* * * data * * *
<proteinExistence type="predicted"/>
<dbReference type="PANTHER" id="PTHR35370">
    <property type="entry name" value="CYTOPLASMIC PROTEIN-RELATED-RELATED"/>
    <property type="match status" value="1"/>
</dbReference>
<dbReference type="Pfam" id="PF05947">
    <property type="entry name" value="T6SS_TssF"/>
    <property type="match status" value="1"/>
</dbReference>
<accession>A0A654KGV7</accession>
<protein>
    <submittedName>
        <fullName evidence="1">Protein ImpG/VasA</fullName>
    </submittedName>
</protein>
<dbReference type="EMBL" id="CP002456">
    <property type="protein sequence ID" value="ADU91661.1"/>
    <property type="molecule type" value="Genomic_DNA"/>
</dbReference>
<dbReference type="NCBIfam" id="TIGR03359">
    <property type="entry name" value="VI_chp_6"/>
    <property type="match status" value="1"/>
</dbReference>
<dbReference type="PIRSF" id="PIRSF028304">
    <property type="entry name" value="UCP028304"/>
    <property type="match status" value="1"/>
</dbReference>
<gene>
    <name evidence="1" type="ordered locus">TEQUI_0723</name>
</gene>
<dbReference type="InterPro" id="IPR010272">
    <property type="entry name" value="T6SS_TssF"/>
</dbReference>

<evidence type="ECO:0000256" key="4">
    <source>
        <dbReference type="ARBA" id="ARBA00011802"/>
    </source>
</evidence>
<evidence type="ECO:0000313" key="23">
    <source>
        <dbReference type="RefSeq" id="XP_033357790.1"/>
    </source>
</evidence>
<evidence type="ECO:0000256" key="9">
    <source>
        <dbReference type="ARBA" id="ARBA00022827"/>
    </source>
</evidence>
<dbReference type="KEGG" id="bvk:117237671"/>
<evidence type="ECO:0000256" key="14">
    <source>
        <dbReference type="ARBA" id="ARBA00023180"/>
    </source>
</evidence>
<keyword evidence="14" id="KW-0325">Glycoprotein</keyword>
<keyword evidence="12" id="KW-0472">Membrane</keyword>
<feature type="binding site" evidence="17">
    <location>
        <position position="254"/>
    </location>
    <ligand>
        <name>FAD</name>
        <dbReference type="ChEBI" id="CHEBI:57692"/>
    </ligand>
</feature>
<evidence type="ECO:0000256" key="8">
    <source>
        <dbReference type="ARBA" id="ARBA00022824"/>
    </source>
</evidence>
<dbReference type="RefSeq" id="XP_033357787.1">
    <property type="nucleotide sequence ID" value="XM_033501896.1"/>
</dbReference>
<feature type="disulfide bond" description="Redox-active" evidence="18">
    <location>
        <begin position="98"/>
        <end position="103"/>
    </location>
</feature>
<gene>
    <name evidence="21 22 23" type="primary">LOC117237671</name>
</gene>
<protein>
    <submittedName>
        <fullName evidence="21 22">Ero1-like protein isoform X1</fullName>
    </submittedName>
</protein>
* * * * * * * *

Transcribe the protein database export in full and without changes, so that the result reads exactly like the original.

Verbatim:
<proteinExistence type="predicted"/>
<dbReference type="PANTHER" id="PTHR35370">
    <property type="entry name" value="CYTOPLASMIC PROTEIN-RELATED-RELATED"/>
    <property type="match status" value="1"/>
</dbReference>
<dbReference type="Pfam" id="PF05947">
    <property type="entry name" value="T6SS_TssF"/>
    <property type="match status" value="1"/>
</dbReference>
<accession>A0A654KGV7</accession>
<protein>
    <submittedName>
        <fullName evidence="1">Protein ImpG/VasA</fullName>
    </submittedName>
</protein>
<dbReference type="EMBL" id="CP002456">
    <property type="protein sequence ID" value="ADU91661.1"/>
    <property type="molecule type" value="Genomic_DNA"/>
</dbReference>
<dbReference type="NCBIfam" id="TIGR03359">
    <property type="entry name" value="VI_chp_6"/>
    <property type="match status" value="1"/>
</dbReference>
<dbReference type="PIRSF" id="PIRSF028304">
    <property type="entry name" value="UCP028304"/>
    <property type="match status" value="1"/>
</dbReference>
<gene>
    <name evidence="1" type="ordered locus">TEQUI_0723</name>
</gene>
<dbReference type="InterPro" id="IPR010272">
    <property type="entry name" value="T6SS_TssF"/>
</dbReference>

<evidence type="ECO:0000256" key="4">
    <source>
        <dbReference type="ARBA" id="ARBA00011802"/>
    </source>
</evidence>
<evidence type="ECO:0000313" key="23">
    <source>
        <dbReference type="RefSeq" id="XP_033357790.1"/>
    </source>
</evidence>
<evidence type="ECO:0000256" key="9">
    <source>
        <dbReference type="ARBA" id="ARBA00022827"/>
    </source>
</evidence>
<dbReference type="KEGG" id="bvk:117237671"/>
<evidence type="ECO:0000256" key="14">
    <source>
        <dbReference type="ARBA" id="ARBA00023180"/>
    </source>
</evidence>
<keyword evidence="14" id="KW-0325">Glycoprotein</keyword>
<keyword evidence="12" id="KW-0472">Membrane</keyword>
<feature type="binding site" evidence="17">
    <location>
        <position position="254"/>
    </location>
    <ligand>
        <name>FAD</name>
        <dbReference type="ChEBI" id="CHEBI:57692"/>
    </ligand>
</feature>
<evidence type="ECO:0000256" key="8">
    <source>
        <dbReference type="ARBA" id="ARBA00022824"/>
    </source>
</evidence>
<dbReference type="RefSeq" id="XP_033357787.1">
    <property type="nucleotide sequence ID" value="XM_033501896.1"/>
</dbReference>
<feature type="disulfide bond" description="Redox-active" evidence="18">
    <location>
        <begin position="98"/>
        <end position="103"/>
    </location>
</feature>
<gene>
    <name evidence="21 22 23" type="primary">LOC117237671</name>
</gene>
<protein>
    <submittedName>
        <fullName evidence="21 22">Ero1-like protein isoform X1</fullName>
    </submittedName>
</protein>